> is the model represents the code, and the code is produced. > It's generated.
So far I agree. But as not all code is created equal, he developer's task now is to define the rules that generate code from models.
But this is an area where support is almost nonexistant. You could write your on XSLT to transform XMI to Code. But XMI spec is huge and concrete XMI varies from tool vendor to vendor (it's great to have standards, isn't it ;-) so this is hard work.
Or you could wait until some tools support QVT (which has OMG's blessing). But QVT is as spec is also huge [see http://www.omg.org/docs/ptc/05-11-01.pdf](and not finalized as far as I know) so I doubt that this will be much easier.

My solution so far:
use my own small (textual) modelling language
and write my own code generators (I use Lisp/Scheme).
I know this approach does not scale to large projects but for the small to medium sized projects I found it very productive.

B. Neppert

nes

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Re: The Real Meaning of Model-Driven Architecture Posted: Jun 29, 2007 9:57 AM
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1. Graphical interfaces are not necessarily better than textual ones. I work with an ETL tool that is graphical: IBM WebSphere DataStage. The nice thing about it is that understanding programs written in it is easy. A screenshot of a program gives you an instantaneous high-level view of what it is doing. The bad thing is that the tools to manipulate the code are worse than windows notepad for code editing. Many of these GUI tools look fancy on the outside but lack good copy and paste, search, replace, refactoring, formatting, etc. At a more fundamental level they usually don’t support much abstraction either. You can’t just say: this thing is the same as over there just use that. You have to recreate everything again.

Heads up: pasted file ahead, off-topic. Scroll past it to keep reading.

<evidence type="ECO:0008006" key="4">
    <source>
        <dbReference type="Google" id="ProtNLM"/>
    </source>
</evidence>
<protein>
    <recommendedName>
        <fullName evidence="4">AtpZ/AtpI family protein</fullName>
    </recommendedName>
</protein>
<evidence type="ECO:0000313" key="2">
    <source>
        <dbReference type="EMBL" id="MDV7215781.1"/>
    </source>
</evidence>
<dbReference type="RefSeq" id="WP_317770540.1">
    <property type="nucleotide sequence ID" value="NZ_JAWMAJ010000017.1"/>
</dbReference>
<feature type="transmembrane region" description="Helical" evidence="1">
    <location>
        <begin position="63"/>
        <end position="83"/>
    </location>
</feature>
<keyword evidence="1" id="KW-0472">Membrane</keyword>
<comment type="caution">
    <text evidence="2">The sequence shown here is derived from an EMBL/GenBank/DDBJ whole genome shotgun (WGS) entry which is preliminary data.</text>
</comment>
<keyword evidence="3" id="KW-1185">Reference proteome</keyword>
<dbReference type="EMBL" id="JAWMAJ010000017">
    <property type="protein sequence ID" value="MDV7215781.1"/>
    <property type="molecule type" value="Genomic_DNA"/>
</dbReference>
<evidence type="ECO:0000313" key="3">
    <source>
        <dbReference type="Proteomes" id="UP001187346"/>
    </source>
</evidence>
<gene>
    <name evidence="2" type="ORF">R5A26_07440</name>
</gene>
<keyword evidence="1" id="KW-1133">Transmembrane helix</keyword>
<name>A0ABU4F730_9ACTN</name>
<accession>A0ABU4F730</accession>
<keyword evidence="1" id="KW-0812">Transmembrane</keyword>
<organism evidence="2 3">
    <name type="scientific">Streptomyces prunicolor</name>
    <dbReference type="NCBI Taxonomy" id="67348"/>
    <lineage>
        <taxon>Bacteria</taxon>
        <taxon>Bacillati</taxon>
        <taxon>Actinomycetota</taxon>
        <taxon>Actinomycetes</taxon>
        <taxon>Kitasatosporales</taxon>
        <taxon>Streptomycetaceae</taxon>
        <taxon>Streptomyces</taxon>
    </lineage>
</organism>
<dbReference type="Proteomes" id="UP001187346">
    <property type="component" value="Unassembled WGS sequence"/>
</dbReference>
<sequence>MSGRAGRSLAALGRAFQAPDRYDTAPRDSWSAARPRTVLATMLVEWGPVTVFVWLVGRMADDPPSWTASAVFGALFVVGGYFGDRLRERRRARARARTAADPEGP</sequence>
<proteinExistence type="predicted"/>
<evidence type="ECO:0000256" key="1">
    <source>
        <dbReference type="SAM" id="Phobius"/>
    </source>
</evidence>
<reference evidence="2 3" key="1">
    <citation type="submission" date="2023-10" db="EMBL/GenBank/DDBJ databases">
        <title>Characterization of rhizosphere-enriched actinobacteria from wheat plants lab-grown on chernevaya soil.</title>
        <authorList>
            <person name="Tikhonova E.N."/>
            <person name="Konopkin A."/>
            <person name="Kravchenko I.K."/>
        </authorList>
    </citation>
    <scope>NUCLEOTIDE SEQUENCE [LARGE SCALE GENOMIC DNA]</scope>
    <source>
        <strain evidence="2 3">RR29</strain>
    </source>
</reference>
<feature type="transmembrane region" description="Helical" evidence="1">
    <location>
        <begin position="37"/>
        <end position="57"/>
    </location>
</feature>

2. Model-Driven Architecture. I am a believer in Model-Driven Development and Architecture in the sense that you define your terms first and create a good relational database with that. The rest is usually just CRUD with various degrees of presentation fanciness.

BTW does anybody know of a good tool that can automatically generate good CRUD code given a database schema? I am talking about a tool that understands the whole relationship graph of a database and allows creating edit and display of data from multiple tables at the same time in a sensible way. Most of business systems I have seen start out as basic CRUD and evolve from there. It would be nice to be able to have good tools specialized in generating maintainable code and reverse engineering for just that.

James Watson

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Re: The Real Meaning of Model-Driven Architecture Posted: Jun 29, 2007 10:56 AM
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> 1. Graphical interfaces are not necessarily better than
> textual ones. I work with an ETL tool that is graphical:
> IBM WebSphere DataStage. The nice thing about it is that
> understanding programs written in it is easy. A screenshot
> of a program gives you an instantaneous high-level view of
> what it is doing. The bad thing is that the tools to
> manipulate the code are worse than windows notepad for
> code editing. Many of these GUI tools look fancy on the
> outside but lack good copy and paste, search, replace,
> refactoring, formatting, etc. At a more fundamental level
> they usually don’t support much abstraction either. You
> can’t just say: this thing is the same as over there just
> use that. You have to recreate everything again.

Exactly. The sometimes stated assumption that GUI tools inherently improve productivity is patently false. Often I find GUIs to cause very significant productivity decreases. Usually development in GUIs ends up requiring a much larger amount of mindless drudgery.

We have a GUI based tool that we use right now and not only does it slow me down a lot, it's really hard to figure out what things do because everything is buried in stupid little text boxes and dialogs. Instead of just scanning a developers work for errors, you must click on a billion little buttons to see what they've done. I ended up writing a style-sheet to convert their inscrutable XML export into something that we could work with. Actually, once exported to a usable format, I was able automate a lot of what is done in reviews.

GUIs have their place but it's clear to me that they should play a secondary role to text representations. The idea that GUI is always better is an outdated idea that's as stale as the slogan "the power of GUI at the speed of DOS" on an old software box near my desk.

nes

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Re: The Real Meaning of Model-Driven Architecture Posted: Jun 29, 2007 1:05 PM